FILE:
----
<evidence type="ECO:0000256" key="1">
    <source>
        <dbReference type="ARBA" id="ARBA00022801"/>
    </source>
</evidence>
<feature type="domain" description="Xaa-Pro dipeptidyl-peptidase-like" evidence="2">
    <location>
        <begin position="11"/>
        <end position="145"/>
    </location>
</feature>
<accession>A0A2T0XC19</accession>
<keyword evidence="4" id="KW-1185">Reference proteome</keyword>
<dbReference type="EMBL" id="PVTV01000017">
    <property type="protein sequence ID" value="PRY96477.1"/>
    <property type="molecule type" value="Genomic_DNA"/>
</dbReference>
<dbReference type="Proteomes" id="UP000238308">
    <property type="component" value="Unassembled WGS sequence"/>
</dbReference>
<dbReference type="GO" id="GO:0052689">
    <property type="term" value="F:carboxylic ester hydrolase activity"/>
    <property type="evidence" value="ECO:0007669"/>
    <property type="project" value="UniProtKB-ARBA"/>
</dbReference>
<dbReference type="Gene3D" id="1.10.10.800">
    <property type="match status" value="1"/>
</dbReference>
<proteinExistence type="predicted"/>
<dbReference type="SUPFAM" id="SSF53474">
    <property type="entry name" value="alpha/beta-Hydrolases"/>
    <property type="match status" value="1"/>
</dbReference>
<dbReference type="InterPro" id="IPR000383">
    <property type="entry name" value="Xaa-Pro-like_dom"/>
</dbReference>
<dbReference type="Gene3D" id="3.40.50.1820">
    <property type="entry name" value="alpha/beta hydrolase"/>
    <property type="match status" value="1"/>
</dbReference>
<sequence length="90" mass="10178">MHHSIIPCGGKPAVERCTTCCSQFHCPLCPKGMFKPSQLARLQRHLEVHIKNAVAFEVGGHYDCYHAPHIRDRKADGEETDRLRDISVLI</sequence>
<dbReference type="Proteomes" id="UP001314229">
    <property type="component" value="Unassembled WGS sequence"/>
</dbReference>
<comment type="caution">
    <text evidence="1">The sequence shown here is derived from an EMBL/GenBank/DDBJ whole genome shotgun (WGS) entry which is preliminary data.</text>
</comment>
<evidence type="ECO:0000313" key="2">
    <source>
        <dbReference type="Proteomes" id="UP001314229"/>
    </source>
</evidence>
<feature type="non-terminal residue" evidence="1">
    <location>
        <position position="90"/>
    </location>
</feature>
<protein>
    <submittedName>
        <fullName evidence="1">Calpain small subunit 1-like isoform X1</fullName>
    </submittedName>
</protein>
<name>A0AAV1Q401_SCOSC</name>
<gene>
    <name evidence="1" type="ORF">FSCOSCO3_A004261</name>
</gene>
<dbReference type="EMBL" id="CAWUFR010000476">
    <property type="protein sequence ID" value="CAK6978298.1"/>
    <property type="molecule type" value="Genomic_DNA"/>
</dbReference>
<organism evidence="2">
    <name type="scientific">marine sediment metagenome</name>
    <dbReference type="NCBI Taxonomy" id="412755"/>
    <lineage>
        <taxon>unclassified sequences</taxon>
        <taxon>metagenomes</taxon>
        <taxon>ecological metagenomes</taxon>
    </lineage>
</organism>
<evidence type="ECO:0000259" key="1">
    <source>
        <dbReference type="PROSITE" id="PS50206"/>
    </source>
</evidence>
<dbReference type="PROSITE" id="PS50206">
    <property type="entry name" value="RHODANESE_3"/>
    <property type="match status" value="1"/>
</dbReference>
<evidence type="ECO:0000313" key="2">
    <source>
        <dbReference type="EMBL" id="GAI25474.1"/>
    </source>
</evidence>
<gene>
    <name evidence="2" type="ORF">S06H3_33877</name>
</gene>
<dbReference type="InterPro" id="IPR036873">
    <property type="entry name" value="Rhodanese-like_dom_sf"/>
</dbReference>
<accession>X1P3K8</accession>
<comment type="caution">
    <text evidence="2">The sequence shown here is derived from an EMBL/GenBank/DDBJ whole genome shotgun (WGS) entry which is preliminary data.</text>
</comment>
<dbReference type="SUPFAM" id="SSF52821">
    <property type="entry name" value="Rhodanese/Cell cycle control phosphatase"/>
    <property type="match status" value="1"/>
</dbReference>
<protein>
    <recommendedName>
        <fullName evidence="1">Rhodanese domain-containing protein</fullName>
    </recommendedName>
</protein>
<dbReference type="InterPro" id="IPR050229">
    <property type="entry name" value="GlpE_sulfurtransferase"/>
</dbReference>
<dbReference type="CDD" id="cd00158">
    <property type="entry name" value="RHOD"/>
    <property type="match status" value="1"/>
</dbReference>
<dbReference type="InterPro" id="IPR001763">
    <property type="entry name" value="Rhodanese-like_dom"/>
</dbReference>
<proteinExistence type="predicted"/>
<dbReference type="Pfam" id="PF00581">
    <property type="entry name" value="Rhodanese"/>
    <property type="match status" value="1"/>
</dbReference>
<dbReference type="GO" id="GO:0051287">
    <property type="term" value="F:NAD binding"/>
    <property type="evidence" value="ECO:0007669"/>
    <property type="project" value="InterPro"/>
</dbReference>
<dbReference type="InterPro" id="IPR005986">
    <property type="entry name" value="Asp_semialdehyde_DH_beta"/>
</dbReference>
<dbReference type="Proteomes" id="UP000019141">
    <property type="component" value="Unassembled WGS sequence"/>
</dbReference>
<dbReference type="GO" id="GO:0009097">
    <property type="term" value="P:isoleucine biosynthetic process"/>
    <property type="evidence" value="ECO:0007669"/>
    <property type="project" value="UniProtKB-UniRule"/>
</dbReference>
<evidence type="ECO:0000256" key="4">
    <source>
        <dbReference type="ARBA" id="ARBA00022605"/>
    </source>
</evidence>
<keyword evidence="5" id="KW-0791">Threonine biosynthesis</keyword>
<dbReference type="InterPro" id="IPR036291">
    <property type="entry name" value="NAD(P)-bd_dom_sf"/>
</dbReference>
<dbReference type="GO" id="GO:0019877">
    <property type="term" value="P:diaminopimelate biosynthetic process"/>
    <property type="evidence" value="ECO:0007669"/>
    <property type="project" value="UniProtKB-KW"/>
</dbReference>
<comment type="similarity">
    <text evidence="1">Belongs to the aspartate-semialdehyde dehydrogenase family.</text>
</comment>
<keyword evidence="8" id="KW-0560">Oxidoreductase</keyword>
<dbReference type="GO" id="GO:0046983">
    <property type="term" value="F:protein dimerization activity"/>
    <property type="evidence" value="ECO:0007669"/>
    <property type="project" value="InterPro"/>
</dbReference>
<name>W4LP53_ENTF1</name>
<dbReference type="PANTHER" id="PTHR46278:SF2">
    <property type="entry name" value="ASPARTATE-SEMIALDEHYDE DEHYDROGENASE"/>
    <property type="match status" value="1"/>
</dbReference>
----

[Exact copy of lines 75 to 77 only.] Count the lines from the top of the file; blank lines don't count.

        <taxon>unclassified sequences</taxon>
        <taxon>metagenomes</taxon>
        <taxon>ecological metagenomes</taxon>